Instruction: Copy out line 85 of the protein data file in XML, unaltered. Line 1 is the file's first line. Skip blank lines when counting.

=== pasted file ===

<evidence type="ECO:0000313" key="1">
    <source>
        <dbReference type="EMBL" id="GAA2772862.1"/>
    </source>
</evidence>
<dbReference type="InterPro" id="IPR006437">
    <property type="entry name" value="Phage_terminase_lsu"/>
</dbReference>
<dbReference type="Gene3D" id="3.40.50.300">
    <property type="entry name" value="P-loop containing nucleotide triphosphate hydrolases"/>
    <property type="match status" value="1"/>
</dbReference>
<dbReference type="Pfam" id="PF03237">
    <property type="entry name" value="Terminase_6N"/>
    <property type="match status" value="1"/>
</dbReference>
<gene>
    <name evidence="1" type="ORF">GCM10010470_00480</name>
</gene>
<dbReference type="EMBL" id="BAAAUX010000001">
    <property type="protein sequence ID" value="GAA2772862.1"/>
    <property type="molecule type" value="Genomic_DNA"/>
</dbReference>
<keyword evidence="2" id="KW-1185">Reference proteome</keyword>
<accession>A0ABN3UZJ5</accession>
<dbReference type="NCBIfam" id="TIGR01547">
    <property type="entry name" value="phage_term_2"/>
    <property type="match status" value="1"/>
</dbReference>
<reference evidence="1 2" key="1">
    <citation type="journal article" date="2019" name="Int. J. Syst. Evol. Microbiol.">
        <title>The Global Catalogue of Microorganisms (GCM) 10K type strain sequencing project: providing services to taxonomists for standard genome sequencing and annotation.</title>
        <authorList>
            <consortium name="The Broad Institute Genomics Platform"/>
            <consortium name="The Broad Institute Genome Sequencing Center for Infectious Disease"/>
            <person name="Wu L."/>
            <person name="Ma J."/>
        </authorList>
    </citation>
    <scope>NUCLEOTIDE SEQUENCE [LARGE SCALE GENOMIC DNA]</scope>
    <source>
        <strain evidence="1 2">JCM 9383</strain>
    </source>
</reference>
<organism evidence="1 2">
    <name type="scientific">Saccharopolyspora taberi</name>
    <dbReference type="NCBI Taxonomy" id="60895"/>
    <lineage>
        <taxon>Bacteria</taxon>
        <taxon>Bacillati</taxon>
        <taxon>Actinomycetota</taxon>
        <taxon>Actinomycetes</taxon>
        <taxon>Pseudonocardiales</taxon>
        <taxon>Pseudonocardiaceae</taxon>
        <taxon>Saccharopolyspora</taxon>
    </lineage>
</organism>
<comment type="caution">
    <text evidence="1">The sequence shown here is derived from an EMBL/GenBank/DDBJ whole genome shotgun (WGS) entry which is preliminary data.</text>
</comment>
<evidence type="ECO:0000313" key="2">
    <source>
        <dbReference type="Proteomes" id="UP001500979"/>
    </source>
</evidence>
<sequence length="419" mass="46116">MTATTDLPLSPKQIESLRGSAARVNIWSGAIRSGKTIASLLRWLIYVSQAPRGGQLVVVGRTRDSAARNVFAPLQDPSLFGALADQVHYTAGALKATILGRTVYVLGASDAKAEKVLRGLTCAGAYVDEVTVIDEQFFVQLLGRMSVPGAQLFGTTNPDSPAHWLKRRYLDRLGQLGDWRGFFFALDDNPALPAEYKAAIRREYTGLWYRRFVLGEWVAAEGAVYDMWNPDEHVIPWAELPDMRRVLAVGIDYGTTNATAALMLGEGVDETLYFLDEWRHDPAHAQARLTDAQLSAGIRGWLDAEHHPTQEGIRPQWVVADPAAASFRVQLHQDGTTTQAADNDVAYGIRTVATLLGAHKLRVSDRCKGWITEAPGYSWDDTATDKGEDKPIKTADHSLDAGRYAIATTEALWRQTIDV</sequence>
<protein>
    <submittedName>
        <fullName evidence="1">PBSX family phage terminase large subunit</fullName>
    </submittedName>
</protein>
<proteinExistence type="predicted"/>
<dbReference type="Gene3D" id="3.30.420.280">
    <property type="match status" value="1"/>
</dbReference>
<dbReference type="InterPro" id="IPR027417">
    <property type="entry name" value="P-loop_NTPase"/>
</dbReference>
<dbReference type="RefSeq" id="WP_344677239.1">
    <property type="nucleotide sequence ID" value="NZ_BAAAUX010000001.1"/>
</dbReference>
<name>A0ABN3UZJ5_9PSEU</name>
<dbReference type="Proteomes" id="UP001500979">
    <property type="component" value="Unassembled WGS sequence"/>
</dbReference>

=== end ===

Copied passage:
</dbReference>